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Both Sides Now: Steve Keim

NFL: Los Angeles Rams at Arizona Cardinals Mark J. Rebilas-USA TODAY Sports

In 1967, Joni Mitchell wrote “Both Sides Now,” a poignant song about the paradoxical nature of clouds, love and life.

“Rows and floes of angel hair—-And ice cream castles in the air—-

And feather canyons everywhere—-I’ve looked at clouds that way

But now they only block the sun—-They rain and snow on everyone—-

So many things I would have done—-But clouds got in my way—-

I’ve looked at clouds from both sides now—-From up and down, and still somehow—-

It’s cloud illusions I recall—-I really don’t know clouds at all—-”


If I have learned one lesson about the paradox of life—-it’s that in so many ways a man can be his own best friend and his own worst enemy all at the same time. This is why I foster such a fond appreciation of Joni Mitchell’s song—-because, like a great paradox does, it speaks to a curious truth.

The other day when I read the results of a recent Twitter poll that Arizona Sport radio host Jody Oehler conducted, I thought of “Both Sides Now” as it relates the the Cardinals’ GM Steve Keim:

If you could only make one change for the Arizona Cardinals, what would it be?

13%—-Fire Vance Joseph

13%—-Trade/cut David Johnson

16%—-Trade Patrick Peterson

58%—-Fire Steve Keim

At first I was a little surprised at these results (from 550 voters)—-but—-when one considers Steve Keim’s role in the hiring of Vance Joseph (as being able to take full command of his side of the ball and be a mentor to Kliff Kingsbury), in signing David Johnson (to a 3 year $39M deal with $31M in guaranteed money) and in turning down a 1st round draft pick for mercurial CB Patrick Peterson (who Keim maintains is “the best CB in the NFL”)—-perhaps these results are easier to understand.

Thus, today, I thought I would try as best as I can to paint both sides of Steve Keim in an effort to try to see what the curious truth about our GM is.

One note: Just as it Michael Bidwill took the blame for hiring Steve Wilks, Bidwill also deserves the credit (with assistance from Ernie Accorsi and Adrian Wilson) for hiring Kliff Kingsbury—-a decision that Steve Keim has embraced.

The Positives:

  1. Re-signing WR Larry Fitzgerald.
  2. Re-signing P Andy Lee and signing K Zane Gonzalez and STC Jeff Rodgers.
  3. Trading for Chandler Jones (2016).
  4. Signing OLC Sean Kugler and a host of good, solid offensive coaches.
  5. Trading for RB Kenyan Drake.
  6. Orchestrating the Cardinals’ 2019 talented Draft class.
  7. Signing UFAs guards Justin Pugh (2018) and J.R. Sweezy (2019).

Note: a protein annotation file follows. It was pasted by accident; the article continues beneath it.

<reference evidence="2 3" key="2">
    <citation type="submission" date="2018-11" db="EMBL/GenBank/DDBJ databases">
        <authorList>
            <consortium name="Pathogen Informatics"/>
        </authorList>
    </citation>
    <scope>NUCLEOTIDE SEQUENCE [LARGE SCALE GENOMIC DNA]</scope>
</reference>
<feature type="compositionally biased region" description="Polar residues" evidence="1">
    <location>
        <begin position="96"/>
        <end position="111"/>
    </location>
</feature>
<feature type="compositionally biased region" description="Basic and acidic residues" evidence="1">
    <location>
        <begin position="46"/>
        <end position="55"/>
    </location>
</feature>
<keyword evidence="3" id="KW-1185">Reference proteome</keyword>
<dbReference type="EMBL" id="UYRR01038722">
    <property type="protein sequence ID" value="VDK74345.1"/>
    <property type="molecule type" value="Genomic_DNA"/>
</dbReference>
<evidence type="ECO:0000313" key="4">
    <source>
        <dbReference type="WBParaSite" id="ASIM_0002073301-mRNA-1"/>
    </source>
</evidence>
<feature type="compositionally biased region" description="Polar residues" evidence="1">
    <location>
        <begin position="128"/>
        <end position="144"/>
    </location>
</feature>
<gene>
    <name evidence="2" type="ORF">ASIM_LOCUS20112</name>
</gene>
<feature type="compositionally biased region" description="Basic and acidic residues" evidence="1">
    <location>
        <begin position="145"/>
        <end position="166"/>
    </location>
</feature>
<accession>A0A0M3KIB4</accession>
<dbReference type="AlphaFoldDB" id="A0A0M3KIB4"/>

8. Signing LB Jordan Hicks (2019) and TE Maxx Williams (2019).
  9. Picking up LT D.J. Humphries’ 5th year option (gambling on him staying healthy this year).
  10. Drafting S Budda Baker (2017), WR Christian Kirk (2018), C/G Mason Cole (2018) and RB Chase Edmonds (2018)
  11. Compiling a record of 49-32-1, 1 NFC West Crown, and 1-2 playoff record with Bruce Arians as head coach.

The Concerns:

  1. Hiring OC Mike McCoy and DC Vance Joseph in back-to-back years.
  2. Previous 1st round draft busts.
  3. Only re-signing 2 of his draft picks (S Tyrann Mathieu and RB David Johnson) to 2nd multi-year contracts (both a year before their 1st contracts were up, both at 3/$39M/$31Mg with both players coming off the IR).
  4. Signing an array of aging veterans who cashed in and underwhelmed (QB Sam Bradford, T Andre Smith, S D.J. Swearinger, OLB Terrell Suggs and WR Michael Crabtree—all still collecting paychecks from the Cardinals).
  5. Enabling a culture where some veterans play hard only when they want to or only at aspects of the game they like.
  6. Keim’s handling of the Patrick Peterson situation (more on this later).
  7. Kowtowing to the NFL by keeping their #1 pick secret, at the expense of the best interests of the team, specifically with regard to the trade of Josh Rosen.
  8. Keeping Josh Rosen twisting in the wind with the “he’s our starter (QB), right now” at the NFL Combine in February and then not having the decency to speak with Rosen to wish him luck after trading him to the Dolphins.
  9. Losing DE Calais Campbell to free agency—-which is still haunting the club —-and he was in so many was the key to the 34 defense because of the double teams he commanded, which kept the $LB clean and free to make plays.
  10. Choosing to move on from OLB/DE Markus Golden by investing $7M guaranteed in the 37 year old career-Raven Terrell Suggs who apparently told a Ravens’ teammate that he had so much respect for the Ravens that he “didn't want to steal from them” and that he decided “to steal from the Cardinals instead.” His no-show at OTAs, constant days off from practice and his conspicuous lack of consistent effort at key times in the games corroborates not only Suggs’ notion of “stealing” from the Cardinals, but the more troubling perception (stigma) around the NFL that the Cardinals are not taken seriously and are nowhere nearly as respected as the top franchises. Moreover, there has been a league-wide perception for years that the Cardinals play relatively soft on defense.